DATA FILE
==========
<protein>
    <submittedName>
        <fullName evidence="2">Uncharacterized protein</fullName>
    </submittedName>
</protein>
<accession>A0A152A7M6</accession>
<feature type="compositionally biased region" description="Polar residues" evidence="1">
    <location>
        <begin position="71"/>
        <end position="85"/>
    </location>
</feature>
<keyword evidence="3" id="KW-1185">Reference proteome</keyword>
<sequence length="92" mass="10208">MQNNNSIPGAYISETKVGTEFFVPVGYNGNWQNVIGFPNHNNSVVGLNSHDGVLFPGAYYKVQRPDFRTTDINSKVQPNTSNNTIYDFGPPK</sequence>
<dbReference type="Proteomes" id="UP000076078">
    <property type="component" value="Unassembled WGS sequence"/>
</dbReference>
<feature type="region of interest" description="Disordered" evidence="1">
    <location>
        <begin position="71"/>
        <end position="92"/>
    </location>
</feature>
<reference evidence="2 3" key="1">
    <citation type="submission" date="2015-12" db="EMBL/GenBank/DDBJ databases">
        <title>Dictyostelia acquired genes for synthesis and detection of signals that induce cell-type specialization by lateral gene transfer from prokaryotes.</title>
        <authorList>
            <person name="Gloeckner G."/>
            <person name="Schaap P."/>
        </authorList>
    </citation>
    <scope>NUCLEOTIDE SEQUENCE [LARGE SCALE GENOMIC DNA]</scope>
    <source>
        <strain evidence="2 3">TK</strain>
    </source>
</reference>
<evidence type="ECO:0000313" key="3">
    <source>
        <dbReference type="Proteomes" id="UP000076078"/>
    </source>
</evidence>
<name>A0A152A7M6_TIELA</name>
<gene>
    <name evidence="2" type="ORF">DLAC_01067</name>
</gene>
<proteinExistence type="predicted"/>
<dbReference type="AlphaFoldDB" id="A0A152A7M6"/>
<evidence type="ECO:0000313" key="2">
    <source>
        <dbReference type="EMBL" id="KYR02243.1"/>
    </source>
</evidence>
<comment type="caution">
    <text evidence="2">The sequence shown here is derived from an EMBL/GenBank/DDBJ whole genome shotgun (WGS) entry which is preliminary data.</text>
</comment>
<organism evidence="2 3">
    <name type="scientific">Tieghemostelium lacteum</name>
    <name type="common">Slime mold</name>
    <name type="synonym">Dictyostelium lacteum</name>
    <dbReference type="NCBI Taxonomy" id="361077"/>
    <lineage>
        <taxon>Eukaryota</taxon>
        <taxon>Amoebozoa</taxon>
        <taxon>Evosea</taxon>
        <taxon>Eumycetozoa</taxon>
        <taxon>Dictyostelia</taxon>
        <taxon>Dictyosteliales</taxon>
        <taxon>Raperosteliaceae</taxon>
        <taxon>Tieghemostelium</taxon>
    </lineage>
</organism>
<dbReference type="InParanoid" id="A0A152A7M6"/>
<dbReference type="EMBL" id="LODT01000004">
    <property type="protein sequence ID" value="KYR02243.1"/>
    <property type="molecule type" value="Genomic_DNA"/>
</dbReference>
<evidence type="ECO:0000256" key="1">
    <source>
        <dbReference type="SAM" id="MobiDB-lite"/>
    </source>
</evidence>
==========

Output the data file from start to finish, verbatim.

<protein>
    <submittedName>
        <fullName evidence="2">Uncharacterized protein</fullName>
    </submittedName>
</protein>
<accession>A0A152A7M6</accession>
<feature type="compositionally biased region" description="Polar residues" evidence="1">
    <location>
        <begin position="71"/>
        <end position="85"/>
    </location>
</feature>
<keyword evidence="3" id="KW-1185">Reference proteome</keyword>
<sequence length="92" mass="10208">MQNNNSIPGAYISETKVGTEFFVPVGYNGNWQNVIGFPNHNNSVVGLNSHDGVLFPGAYYKVQRPDFRTTDINSKVQPNTSNNTIYDFGPPK</sequence>
<dbReference type="Proteomes" id="UP000076078">
    <property type="component" value="Unassembled WGS sequence"/>
</dbReference>
<feature type="region of interest" description="Disordered" evidence="1">
    <location>
        <begin position="71"/>
        <end position="92"/>
    </location>
</feature>
<reference evidence="2 3" key="1">
    <citation type="submission" date="2015-12" db="EMBL/GenBank/DDBJ databases">
        <title>Dictyostelia acquired genes for synthesis and detection of signals that induce cell-type specialization by lateral gene transfer from prokaryotes.</title>
        <authorList>
            <person name="Gloeckner G."/>
            <person name="Schaap P."/>
        </authorList>
    </citation>
    <scope>NUCLEOTIDE SEQUENCE [LARGE SCALE GENOMIC DNA]</scope>
    <source>
        <strain evidence="2 3">TK</strain>
    </source>
</reference>
<evidence type="ECO:0000313" key="3">
    <source>
        <dbReference type="Proteomes" id="UP000076078"/>
    </source>
</evidence>
<name>A0A152A7M6_TIELA</name>
<gene>
    <name evidence="2" type="ORF">DLAC_01067</name>
</gene>
<proteinExistence type="predicted"/>
<dbReference type="AlphaFoldDB" id="A0A152A7M6"/>
<evidence type="ECO:0000313" key="2">
    <source>
        <dbReference type="EMBL" id="KYR02243.1"/>
    </source>
</evidence>
<comment type="caution">
    <text evidence="2">The sequence shown here is derived from an EMBL/GenBank/DDBJ whole genome shotgun (WGS) entry which is preliminary data.</text>
</comment>
<organism evidence="2 3">
    <name type="scientific">Tieghemostelium lacteum</name>
    <name type="common">Slime mold</name>
    <name type="synonym">Dictyostelium lacteum</name>
    <dbReference type="NCBI Taxonomy" id="361077"/>
    <lineage>
        <taxon>Eukaryota</taxon>
        <taxon>Amoebozoa</taxon>
        <taxon>Evosea</taxon>
        <taxon>Eumycetozoa</taxon>
        <taxon>Dictyostelia</taxon>
        <taxon>Dictyosteliales</taxon>
        <taxon>Raperosteliaceae</taxon>
        <taxon>Tieghemostelium</taxon>
    </lineage>
</organism>
<dbReference type="InParanoid" id="A0A152A7M6"/>
<dbReference type="EMBL" id="LODT01000004">
    <property type="protein sequence ID" value="KYR02243.1"/>
    <property type="molecule type" value="Genomic_DNA"/>
</dbReference>
<evidence type="ECO:0000256" key="1">
    <source>
        <dbReference type="SAM" id="MobiDB-lite"/>
    </source>
</evidence>